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Re: filmscanners: Pixels per inch vs DPI

Austin Franklin wrote:

  >>As many people probably realize, in a typical rear curtain/focal plane
  >>film cameras (as most 35mm SLRs are), any shutter speed beyond the
  >>maximum flash synch shutter speed exposes the film via a moving slit
  >>opening between the shutter curtains.
  > I know what you say CAN be certainly true for the highest speeds of some
  > cameras, but I did not know it was specifically related to the synch
  > speed...I believe it's more related to shutter design than
specifically tied
  > to sync speed.  Would you mind citing a source for that information?
  > That is certainly not the case with vertical shutters, which all but
one of
  > my 35mm cameras have (Contaxes and Nikons), the exception being my
Leica M.

As a result of the continuing and escalating acrimony between Austin and
myself, and his incessant nitpicking of my postings, I do not intend to
respond directly either publicly or privately to his postings in the
future.  I bring this to the attention of the other members so that you
understand that my silence to Austin's challenges is not necessarily
because I am unable to defend my position on either technical or other
merits, but because I simply have decided his challenges are not worth
my time to pursue.

Further, the issue he has brought up to question above was an aside and
tangential to the main point I was making in my post, that of the
possibility of a design using one or more moving tri-line CCD arrays,
across an aperture, if CCDs sampling response time was improved.

However, since the question of why focal plane shutters have limited
flash synch speeds might be of further interest to others, I provide the
following expanded information for their edification.

Austin, have a ball, nitpick at it as much as you like.

Most camera mounted electronic flashes typically operate at between
1/1000th and 1/10-50,000 of a second, in fact most flashes operate in 
that range, or above, which is well above flash synch speeds on focal 
plane shutter cameras. The sequence of events is the shutter curtain 
opens fully, then sometime during the fully open shutter period, usually 
very nearly after the first shutter curtain is fully open, the flash 
goes off.  With some flash systems you can adjust the flash to go off 
just before the second curtain starts closing, which can be useful for 
some effects involving movement.

The limitation in flash synch speed is that the shutter opening has to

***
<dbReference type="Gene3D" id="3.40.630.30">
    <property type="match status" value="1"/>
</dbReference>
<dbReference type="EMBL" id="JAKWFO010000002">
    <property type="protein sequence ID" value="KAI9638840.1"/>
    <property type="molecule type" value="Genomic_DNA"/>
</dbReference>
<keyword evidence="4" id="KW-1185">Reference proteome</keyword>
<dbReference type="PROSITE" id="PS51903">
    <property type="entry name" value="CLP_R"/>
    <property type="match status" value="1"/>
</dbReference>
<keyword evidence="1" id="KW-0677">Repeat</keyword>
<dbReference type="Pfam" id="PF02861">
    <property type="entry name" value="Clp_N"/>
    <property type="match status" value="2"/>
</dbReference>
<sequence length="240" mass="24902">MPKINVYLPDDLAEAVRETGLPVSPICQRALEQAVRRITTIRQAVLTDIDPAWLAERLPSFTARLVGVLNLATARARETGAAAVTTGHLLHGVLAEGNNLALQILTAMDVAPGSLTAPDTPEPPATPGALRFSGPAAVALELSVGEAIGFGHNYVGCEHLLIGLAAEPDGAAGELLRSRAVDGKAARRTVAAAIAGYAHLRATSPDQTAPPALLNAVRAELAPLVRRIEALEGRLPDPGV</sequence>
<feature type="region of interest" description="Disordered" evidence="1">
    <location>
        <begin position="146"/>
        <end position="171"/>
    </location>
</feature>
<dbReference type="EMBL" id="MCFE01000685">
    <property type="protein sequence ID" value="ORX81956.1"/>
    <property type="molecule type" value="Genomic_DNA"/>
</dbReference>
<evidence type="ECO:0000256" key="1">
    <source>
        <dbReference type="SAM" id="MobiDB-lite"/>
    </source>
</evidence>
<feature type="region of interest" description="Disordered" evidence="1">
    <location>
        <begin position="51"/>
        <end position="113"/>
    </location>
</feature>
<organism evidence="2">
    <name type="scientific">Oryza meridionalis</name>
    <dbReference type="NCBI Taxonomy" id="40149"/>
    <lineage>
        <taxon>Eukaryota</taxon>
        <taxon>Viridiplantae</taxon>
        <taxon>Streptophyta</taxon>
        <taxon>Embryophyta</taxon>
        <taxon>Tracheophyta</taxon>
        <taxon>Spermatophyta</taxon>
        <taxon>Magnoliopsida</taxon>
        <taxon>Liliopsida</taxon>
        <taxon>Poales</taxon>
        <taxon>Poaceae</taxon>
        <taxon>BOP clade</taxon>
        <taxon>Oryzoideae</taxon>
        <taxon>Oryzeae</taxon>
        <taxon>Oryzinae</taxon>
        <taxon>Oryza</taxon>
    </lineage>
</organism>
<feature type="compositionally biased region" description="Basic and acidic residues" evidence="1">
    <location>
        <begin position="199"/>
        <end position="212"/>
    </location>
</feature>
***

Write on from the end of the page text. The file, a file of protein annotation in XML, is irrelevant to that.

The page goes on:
be complete when the flash goes off, since the flash lighting only lasts
a small fraction of the total exposure time.  This is also why ghosting
occurs when there is ambient light.  In most cameras, including vertical
shutters, once you get above the flash synch speed, there is either not
enough time, or no time that the shutter curtain is fully open before
the second shutter is beginning to follow.  That is also why faster
shutters can have faster flash synch speeds because they can have more
"open" time before the shutter has to begin travel to close.

As the shutter speed is increased, the opening between the first shutter
curtain and the second decreases.  So if a camera has a flash synch of
1/250 sec. and you try to use 1/500 sec, you will find that the flash
will have gone off as the first curtain has fully opened, but by that
time the second curtain will have already begun its travel, and you will
get part of the frame missing flash lighting.

There is probably one speed, or perhaps even two, above the flash synch
speed where the shutter might actually be open fully, but it is too
short a time to allow for the electronic flash to go off and finish its
flash duration before the second curtain starts its movement.  So,
"factually" it might be possible that the shutter remains open fully on
one or more further speeds beyond maximum flash synch, but not long
enough to accomplish the necessary steps to complete a flash lighting
before the second curtain begins its travel.

I can think of no advantage for a camera to have a slower maximum flash
synch speed offered than the shutter is capable of providing, so I can't
see why any manufacturer would do so unless they manufactured a camera
which  had unreliable shutter travel.



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